Poul Anderson Dead At 74

stripe

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#1
Award-winning SF author Poul Anderson, the prolific author of more than 100 books, died July 31 of prostate cancer at his home in Orinda, Calif., according to his publisher, Tor Books. He was 74. With a career spanning more than 50 years, Anderson was considered one of the best writers in the genre, having penned hundreds of short stories and dozens of novels; more than 100 of his novels and short-story collections have been published.

Anderson--born in Pennsylvania of Scandinavian parents, a culture that informed his writing--was just 20 years old when he published his first short story in 1947, according to the Encyclopedia of Science Fiction. In 1948, he earned a degree in physics from the University of Minnesota. Among his early novels are the SF Brain Wave and the fantasy Three Hearts and Three Lions. Anderson also wrote under the pseudonyms Michael Karageorge and Winston P. Sanders. With SF author Gordon R. Dickson, Anderson also wrote stories about Hokas, a species of furry aliens.

His later books can be grouped by sequence, including the Technic History series, centered on Nicholas van Rijn and Dominic Flandry; the Time Patrol stories, which began with Guardians of Time; the Psychotechnic League stories; and the History of Rustum sequence. Notable singletons include the fantasy A Midsummer Tempest and the SF Tau Zero, and his recent work included the four-book sequence beginning with 1993's Harvest of Stars. In an interview in Locus in 1997, Anderson said that he would like to be remembered for Tau Zero, Midsummer Tempest, The Boat of a Million Years, Three Hearts and Three Lions, The Enemy Stars and Brain Wave.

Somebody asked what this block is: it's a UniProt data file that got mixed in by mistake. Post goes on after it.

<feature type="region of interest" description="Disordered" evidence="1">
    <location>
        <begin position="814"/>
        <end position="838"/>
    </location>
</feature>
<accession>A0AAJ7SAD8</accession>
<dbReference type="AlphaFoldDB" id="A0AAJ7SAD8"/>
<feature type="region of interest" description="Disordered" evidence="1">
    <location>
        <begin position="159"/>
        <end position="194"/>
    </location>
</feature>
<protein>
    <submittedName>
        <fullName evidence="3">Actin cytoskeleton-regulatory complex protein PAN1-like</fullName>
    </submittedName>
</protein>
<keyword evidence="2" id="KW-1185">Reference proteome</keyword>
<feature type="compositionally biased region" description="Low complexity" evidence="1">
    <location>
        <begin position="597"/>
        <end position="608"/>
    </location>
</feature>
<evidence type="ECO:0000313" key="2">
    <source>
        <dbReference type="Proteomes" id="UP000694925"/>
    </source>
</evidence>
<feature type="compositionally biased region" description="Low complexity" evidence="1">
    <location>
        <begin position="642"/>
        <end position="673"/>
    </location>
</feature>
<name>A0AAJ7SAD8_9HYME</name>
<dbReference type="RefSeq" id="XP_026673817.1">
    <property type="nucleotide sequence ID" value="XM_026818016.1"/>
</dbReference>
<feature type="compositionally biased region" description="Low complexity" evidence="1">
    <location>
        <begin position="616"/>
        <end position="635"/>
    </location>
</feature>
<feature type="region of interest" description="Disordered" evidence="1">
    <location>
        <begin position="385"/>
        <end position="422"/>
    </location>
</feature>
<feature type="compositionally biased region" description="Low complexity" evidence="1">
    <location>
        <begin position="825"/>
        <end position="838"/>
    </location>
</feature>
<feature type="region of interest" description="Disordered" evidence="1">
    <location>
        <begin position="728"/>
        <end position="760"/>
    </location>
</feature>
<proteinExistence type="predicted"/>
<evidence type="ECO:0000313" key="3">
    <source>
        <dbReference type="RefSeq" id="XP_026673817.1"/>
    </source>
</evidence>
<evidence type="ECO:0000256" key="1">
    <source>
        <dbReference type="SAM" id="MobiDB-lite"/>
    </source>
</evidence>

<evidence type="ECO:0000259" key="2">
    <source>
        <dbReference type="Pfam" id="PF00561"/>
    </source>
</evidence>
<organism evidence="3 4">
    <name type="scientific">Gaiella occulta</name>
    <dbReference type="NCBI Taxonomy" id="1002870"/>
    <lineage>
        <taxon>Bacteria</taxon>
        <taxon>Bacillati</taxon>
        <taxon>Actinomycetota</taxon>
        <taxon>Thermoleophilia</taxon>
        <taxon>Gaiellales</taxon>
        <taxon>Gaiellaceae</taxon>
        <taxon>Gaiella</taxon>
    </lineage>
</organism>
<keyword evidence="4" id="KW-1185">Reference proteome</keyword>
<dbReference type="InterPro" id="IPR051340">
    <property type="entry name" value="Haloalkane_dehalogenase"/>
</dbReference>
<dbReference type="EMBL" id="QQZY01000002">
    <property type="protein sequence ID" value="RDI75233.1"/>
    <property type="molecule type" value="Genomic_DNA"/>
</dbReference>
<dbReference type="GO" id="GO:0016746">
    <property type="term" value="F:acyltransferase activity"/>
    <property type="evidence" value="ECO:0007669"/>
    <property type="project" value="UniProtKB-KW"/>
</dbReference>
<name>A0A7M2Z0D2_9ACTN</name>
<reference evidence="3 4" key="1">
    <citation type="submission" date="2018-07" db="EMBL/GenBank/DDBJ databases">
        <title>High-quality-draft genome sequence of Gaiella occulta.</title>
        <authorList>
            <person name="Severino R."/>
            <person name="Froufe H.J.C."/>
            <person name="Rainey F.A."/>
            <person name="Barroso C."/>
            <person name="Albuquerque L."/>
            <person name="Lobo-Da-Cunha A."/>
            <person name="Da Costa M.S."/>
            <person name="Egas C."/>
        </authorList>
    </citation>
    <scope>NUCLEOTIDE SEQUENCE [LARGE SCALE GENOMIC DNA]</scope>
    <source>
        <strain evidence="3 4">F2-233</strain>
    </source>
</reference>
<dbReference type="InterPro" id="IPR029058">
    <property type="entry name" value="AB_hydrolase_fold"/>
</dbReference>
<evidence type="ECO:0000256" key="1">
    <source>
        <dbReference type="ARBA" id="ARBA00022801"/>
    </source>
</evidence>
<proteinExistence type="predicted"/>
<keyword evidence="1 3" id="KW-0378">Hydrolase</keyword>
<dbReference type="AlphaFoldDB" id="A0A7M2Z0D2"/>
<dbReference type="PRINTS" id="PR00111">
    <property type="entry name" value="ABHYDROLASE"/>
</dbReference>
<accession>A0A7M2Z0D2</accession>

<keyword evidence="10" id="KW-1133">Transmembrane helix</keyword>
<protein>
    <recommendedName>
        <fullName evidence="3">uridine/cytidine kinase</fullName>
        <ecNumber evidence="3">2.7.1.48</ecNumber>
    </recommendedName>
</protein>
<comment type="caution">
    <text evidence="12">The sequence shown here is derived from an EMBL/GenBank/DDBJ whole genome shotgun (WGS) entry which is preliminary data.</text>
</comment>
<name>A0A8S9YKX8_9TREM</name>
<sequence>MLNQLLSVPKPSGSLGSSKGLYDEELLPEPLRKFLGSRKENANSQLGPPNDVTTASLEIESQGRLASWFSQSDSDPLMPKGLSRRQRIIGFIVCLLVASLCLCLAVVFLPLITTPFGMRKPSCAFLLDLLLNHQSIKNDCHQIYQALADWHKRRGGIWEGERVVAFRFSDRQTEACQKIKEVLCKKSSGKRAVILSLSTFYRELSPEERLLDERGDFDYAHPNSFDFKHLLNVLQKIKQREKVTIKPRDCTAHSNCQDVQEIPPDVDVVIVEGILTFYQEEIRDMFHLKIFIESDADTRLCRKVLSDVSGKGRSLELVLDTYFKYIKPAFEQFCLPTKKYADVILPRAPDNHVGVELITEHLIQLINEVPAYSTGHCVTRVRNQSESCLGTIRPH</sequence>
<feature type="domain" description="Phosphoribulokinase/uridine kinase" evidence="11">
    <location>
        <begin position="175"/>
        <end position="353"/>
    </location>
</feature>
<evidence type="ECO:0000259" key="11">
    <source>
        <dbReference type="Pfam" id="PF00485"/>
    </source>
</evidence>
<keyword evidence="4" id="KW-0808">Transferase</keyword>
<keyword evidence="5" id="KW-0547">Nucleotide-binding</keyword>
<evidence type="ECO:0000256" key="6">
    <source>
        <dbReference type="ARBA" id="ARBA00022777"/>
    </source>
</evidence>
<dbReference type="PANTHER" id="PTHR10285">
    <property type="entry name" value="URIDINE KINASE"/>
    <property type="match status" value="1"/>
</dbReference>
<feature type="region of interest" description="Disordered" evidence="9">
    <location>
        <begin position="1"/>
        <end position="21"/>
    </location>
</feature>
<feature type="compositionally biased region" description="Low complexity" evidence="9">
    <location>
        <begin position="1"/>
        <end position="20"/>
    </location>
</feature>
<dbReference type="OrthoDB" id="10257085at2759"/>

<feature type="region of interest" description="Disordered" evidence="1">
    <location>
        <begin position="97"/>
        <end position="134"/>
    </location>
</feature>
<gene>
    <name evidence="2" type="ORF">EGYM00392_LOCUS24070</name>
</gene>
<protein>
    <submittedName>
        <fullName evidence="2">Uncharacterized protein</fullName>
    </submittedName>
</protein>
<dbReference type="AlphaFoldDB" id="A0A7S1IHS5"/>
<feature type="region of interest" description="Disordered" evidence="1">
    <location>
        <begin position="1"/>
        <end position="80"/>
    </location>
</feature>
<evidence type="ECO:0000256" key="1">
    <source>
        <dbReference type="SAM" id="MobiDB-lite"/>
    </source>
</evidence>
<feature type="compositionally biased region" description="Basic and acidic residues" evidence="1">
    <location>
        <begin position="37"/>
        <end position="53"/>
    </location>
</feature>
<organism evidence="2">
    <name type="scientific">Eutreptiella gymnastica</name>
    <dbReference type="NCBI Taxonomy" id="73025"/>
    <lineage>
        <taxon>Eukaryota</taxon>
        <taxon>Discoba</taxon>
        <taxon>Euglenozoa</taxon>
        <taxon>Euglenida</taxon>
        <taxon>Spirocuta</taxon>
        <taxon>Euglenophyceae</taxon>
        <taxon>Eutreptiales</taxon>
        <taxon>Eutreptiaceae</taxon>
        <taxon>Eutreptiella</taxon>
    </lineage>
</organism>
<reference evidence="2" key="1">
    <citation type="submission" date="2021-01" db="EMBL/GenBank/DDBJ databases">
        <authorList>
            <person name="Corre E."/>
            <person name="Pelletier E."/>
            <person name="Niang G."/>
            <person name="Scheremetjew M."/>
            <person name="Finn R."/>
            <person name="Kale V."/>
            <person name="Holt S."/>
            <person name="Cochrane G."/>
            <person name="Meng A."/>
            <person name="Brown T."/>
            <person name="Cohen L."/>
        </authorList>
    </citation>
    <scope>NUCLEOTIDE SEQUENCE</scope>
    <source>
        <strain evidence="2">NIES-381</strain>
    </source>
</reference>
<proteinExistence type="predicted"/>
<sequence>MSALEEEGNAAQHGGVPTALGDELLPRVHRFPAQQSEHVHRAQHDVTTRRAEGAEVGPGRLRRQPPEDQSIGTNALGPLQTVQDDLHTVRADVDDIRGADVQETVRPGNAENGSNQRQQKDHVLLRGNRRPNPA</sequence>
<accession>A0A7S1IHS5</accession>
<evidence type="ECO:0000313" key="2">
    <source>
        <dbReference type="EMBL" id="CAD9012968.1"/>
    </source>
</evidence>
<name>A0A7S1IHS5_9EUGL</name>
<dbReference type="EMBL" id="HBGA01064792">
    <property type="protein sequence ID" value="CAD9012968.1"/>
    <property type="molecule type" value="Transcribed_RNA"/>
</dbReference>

On July 6, Anderson's 2000 novel Genesis won the John W. Campbell Memorial Award for the best science fiction novel of the year, the latest in a long string of honors that included three Nebula Awards and seven Hugo Awards, according to the Science Fiction and Fantasy Writers of America. Anderson was a former president of the SFWA and guest of honor at the World Science Fiction Convention. In 1997 he received SFWA's Grandmaster Award, and in 2000 he was inducted into the Science Fiction and Fantasy Hall of Fame.

Anderson is survived by his wife and writing partner, Karen; his daughter, Astrid; brother, John; two grandchildren; two nieces; and SF writer Greg Bear, his son-in-law.
 

Al Jackson

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Jul 28, 2018
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#6
I loved Poul so much! He was my mentor and email friend for years. I began my career in writing because of him. He nailed me with Virgin Planet right off the bat. It was uphill from then on. I was SF geeked.
Poul Anderson was the longest term practitioner of tier one hard SF space opera.
He has one the greatest hard SF novels of al time , Tau Zero, with a problem to solve that trumps all stories of that type.
 

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